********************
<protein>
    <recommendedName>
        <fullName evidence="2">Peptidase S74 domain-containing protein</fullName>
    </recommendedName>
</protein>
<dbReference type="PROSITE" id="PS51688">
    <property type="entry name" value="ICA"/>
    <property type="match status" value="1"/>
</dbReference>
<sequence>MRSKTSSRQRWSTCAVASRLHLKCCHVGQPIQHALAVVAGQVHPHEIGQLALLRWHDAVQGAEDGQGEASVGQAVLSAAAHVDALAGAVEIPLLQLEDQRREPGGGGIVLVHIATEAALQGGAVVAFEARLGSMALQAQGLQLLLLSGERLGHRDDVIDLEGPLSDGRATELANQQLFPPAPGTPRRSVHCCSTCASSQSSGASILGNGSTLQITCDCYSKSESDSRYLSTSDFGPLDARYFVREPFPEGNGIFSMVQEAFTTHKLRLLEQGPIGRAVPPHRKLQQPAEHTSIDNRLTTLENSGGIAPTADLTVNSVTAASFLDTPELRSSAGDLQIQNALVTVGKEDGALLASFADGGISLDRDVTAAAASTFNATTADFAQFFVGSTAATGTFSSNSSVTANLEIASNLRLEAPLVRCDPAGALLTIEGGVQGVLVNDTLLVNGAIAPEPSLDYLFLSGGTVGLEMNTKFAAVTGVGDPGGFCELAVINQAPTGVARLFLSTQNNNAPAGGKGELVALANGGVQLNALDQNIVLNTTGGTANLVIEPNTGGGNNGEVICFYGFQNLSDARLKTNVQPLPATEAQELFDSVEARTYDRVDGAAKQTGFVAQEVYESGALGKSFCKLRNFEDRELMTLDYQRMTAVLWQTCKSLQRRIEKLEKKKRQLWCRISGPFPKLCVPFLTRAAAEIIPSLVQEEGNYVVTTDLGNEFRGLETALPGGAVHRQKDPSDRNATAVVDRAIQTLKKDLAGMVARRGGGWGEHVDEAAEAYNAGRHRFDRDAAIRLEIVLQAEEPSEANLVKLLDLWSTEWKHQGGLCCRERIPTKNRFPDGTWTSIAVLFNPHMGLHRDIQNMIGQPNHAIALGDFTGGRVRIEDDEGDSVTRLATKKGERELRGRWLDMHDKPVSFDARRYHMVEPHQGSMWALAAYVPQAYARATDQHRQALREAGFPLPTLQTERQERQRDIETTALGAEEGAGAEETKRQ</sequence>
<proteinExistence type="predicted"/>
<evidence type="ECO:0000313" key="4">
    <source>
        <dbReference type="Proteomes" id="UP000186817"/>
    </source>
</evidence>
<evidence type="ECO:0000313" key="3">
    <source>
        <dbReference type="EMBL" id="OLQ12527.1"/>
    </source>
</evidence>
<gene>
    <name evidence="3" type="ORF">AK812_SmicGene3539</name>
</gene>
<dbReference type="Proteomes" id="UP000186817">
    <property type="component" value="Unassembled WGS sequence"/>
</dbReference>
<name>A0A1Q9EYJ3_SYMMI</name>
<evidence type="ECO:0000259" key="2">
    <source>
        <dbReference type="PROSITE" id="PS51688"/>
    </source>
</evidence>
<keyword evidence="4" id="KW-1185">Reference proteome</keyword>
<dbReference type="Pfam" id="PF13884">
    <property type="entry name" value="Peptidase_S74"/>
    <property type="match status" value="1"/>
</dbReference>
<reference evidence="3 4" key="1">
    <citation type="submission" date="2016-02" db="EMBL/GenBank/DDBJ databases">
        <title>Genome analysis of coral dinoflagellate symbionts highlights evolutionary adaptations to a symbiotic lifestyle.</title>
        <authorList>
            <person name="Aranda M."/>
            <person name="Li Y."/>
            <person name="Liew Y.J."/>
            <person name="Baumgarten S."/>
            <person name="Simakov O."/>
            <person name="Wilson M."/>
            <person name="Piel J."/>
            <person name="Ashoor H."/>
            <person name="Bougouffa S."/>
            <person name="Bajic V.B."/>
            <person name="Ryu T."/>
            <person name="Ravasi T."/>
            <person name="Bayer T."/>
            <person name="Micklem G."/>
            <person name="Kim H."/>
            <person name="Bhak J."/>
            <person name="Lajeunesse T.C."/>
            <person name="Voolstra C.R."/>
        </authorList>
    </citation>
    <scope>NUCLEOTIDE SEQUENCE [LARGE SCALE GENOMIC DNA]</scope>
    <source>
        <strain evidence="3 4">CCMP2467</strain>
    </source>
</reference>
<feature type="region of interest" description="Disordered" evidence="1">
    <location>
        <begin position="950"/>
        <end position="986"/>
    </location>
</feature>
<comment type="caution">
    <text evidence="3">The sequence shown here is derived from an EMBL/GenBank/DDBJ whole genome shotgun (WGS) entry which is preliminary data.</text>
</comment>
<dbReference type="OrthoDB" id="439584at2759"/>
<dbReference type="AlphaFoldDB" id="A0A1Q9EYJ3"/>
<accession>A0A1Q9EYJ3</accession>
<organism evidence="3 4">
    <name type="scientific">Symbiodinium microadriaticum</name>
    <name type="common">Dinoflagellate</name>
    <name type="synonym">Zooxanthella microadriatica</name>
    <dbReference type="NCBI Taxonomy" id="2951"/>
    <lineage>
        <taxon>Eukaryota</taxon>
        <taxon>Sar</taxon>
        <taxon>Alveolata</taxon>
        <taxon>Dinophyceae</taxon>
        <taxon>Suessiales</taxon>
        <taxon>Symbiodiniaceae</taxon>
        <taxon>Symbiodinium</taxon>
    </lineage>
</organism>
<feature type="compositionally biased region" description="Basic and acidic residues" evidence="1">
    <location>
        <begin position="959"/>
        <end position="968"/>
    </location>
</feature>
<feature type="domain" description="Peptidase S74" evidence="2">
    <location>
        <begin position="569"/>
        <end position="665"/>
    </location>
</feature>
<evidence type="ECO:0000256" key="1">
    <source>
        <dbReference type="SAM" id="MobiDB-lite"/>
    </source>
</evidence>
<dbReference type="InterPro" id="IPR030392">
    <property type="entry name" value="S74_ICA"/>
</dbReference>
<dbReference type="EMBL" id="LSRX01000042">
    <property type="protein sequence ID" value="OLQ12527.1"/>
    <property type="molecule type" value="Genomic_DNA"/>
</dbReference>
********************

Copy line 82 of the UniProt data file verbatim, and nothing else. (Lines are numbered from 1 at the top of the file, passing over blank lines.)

    <name type="common">Dinoflagellate</name>